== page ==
Part 1: Some Whys and Whats

If a spreadsheet is not enough and a term base is too much

After two years as a lone technical writer in an office full of software developers, I sometimes just let the flood of abbreviations and acronyms, wayward spelling variants, synonyms and polysemes wash over me and decide that it is safe to assume that these people do indeed know what they are talking about, even if nobody else does.

Sometimes however, I cannot help but remember that it is my job to regulate this linguistic flood and make sure that the customers and developers cannot only agree on the wording of a specification but also on what this wording is supposed to mean, or that the users do not click the ‘Create template’ button to have the ‘Create pattern’ dialog pop up.

Because that’s what terminology management does! It puts the focus on your ideas and tries to help you find the right words for these ideas and use them consistently.

Requirements from the technical writer’s point of view

A term collection should be ordered by concept, treating all information concerning the same idea as a unit. This includes a definition and any number of terms which may belong to multiple languages. Linguistic purists would argue for a definition for each language as concepts differ between cultures, but I decided to go forward with just one definition in German.

There are a number of additional elements that should be included to provide enough information for a decision on which term to use.

  • Semantic clarification is provided by the definition — this tells you which concept a term stands for.
  • Pragmatic information provides clues as to what context the term can be used in. In our term base, each term can be assigned to specific software products and to customers. An example phrase can also be added to clarify the context of a term’s usage or to provide a typical collocation. Terms can be marked with a status in order to be able to maintain terms that have been changed or that do no longer apply. It is also useful to explicitly include a status for ‘forbidden’ terms to make them accessible and to inform your colleagues that these terms have fallen from favor. For example, one could search for ‘bobble’ and learn that a little spherical-looking graphical element in traffic-light colors is supposed to be called a ‘status marker’.
  • Syntactic information can be reduced to just giving the part of speech and, in German, the grammatical gender. This last can actually be helpful for Germans because some nouns can take more than one gender, and we want to always use one of them for consistency.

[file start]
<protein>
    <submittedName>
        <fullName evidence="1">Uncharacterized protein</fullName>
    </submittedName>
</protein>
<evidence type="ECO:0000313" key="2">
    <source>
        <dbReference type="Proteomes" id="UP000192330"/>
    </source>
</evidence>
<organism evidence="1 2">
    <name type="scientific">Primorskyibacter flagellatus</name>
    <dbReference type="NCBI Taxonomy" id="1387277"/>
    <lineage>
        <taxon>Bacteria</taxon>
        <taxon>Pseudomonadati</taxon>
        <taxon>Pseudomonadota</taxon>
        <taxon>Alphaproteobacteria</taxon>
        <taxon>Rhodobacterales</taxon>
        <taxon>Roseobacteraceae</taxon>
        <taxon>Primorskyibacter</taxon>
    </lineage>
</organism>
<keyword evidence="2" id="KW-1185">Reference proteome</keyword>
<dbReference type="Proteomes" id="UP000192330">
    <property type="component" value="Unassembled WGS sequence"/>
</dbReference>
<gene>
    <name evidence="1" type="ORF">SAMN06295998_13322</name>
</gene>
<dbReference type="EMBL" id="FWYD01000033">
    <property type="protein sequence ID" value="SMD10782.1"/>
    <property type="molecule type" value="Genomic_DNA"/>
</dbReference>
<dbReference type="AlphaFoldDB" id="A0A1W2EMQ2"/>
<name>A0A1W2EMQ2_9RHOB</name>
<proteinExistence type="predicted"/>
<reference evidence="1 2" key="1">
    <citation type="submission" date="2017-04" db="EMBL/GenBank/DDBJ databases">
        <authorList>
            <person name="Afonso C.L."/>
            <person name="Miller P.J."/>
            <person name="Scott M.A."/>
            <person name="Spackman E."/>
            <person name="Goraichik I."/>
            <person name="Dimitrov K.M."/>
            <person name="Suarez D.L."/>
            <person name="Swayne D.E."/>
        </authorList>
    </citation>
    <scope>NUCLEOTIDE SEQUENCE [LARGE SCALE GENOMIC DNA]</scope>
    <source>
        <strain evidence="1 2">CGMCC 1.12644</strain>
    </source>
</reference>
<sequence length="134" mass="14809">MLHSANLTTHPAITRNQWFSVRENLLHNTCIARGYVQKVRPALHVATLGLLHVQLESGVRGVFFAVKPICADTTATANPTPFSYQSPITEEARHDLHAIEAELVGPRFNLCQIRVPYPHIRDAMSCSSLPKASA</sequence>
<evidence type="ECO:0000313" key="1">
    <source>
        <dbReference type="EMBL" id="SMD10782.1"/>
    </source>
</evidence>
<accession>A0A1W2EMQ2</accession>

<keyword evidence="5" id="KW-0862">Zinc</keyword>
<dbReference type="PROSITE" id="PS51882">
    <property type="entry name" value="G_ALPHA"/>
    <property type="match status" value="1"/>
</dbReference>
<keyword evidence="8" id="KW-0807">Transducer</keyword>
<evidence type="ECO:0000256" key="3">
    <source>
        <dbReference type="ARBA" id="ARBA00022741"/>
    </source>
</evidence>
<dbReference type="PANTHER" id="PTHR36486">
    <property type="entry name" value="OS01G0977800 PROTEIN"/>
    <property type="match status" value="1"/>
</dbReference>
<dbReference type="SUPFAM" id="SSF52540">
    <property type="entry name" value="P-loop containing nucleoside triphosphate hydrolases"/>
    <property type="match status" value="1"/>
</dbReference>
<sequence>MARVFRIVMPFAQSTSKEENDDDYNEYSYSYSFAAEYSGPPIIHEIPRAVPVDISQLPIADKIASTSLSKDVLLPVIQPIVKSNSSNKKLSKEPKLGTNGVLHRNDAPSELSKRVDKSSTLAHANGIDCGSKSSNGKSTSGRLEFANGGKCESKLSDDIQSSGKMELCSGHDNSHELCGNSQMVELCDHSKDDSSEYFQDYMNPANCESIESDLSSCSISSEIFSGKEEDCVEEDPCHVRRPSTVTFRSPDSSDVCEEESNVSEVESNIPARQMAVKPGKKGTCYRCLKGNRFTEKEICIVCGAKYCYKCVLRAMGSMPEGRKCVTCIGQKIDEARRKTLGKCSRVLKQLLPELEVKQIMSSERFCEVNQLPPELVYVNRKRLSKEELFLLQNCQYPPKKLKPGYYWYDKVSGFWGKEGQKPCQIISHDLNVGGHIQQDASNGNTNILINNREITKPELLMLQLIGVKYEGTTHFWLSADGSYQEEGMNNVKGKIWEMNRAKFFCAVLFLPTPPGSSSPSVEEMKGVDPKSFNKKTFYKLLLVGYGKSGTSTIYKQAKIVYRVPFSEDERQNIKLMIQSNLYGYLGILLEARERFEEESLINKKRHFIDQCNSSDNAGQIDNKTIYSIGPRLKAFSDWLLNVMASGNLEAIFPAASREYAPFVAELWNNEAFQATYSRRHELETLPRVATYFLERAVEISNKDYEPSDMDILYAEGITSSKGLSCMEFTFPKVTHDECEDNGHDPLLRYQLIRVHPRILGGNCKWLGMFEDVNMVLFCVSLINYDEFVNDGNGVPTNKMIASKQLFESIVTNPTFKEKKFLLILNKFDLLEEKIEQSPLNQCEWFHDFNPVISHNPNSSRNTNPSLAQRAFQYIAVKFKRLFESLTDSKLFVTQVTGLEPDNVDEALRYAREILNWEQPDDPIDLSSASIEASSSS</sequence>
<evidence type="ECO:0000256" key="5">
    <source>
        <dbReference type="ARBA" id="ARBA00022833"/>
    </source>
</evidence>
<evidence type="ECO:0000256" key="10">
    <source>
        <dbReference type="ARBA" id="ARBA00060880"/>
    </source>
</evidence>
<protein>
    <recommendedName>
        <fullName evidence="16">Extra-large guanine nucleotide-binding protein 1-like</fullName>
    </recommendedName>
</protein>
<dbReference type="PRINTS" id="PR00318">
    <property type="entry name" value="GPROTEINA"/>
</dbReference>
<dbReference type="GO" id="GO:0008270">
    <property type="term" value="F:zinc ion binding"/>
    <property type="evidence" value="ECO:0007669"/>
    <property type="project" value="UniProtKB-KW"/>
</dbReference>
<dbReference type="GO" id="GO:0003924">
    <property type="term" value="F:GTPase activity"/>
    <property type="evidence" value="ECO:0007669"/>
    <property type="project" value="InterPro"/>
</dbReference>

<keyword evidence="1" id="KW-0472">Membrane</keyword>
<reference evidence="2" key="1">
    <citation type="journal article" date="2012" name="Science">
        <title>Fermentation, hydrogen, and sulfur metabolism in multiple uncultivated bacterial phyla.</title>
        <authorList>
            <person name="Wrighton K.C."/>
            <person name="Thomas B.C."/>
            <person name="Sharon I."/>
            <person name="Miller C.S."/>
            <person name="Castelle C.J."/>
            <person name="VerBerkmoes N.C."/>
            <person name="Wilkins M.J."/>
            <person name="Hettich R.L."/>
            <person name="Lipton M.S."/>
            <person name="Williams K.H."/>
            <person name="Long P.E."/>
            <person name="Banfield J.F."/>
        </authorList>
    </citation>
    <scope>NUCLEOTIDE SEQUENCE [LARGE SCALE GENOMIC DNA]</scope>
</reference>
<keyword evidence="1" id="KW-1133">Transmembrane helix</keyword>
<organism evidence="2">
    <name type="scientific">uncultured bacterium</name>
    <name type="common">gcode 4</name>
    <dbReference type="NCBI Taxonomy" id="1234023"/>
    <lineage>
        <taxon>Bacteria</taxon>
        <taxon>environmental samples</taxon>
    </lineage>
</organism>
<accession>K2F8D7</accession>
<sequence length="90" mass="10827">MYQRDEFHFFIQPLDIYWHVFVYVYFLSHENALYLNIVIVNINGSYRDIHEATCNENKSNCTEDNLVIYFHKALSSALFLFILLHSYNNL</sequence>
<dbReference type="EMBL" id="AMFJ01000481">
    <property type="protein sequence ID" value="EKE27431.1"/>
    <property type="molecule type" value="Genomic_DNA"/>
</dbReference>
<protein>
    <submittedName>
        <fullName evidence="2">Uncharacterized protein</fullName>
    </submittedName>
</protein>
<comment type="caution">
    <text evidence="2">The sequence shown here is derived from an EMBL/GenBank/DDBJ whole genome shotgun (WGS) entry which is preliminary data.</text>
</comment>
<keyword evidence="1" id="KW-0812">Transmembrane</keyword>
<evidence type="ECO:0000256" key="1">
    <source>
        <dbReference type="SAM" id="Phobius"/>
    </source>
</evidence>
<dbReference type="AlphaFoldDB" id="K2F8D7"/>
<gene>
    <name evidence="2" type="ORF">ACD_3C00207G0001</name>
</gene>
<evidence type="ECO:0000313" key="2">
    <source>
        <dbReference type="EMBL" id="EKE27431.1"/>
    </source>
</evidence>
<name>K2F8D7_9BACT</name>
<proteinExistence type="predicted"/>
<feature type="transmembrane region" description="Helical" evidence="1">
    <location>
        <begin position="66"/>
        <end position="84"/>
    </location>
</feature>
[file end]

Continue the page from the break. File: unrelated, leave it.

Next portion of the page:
Once you have painstakingly collected all this information for a number of terms, you can start to worry about how people are actually going to access this information. Likely the most important feature of a term base is that it is searchable — at a minimum, you want to search for terms and also be informed when they occur in a definition. If you maintain pragmatic information, you will also want to search this, for example, find all terms that are specific to a certain customer’s version of product X. Ideally, the information should be provided in a way that is easy to integrate with the habits of the non-linguists in your organization.

Typical solutions

To be brutally honest, most translators and technical writers just keep word lists in a spreadsheet program. It’s not really what those programs were made for, but this can still work out OK for not-too-large collections and a not-too-large number of users.

I did not expect the spreadsheet solution to work out OK for me because I have seen too many spreadsheets floating in the limbo of shared network folders in uncountable personal versions — we’re just too many people for this. Also, a spreadsheet makes it hard to maintain an entry structure that has more than, say, two or three terms and a definition.

Of course, there are any number of terminology management systems available commercially. The trouble for my superiors is that these do not come for free, not even the read-only licenses. The trouble for me is that these systems are large and unwieldy, consisting to a large part of functionality I do not require. The entry structure for each concept can often be freely configured, no complaints there. However, the issue that makes me personally feel squeamish about starting with one of the market-leading systems is that I do not want to keep all my terminology data in some proprietary database format. You may call me paranoid, but I do feel better with my data in text files, human-readable and version-managed. I have to mention here that terminology management systems usually offer an export function to the XML-based terminology exchange format TBX, but this is not their native storage format.

The way forward

I did get a lightweight, customized, open-source solution because I’m married to an IT consultant whose job it is to make other people’s jobs easier. What we decided on was an editor for Eclipse that would provide comfortable editing for my terminology text files, including templates, autocomplete, validation, syntax highlighting and folding.

In a follow-up blog post, we’re going to present the key features of the Xtext terminology editor for Eclipse, its export functions and research options provided to the developers I work with.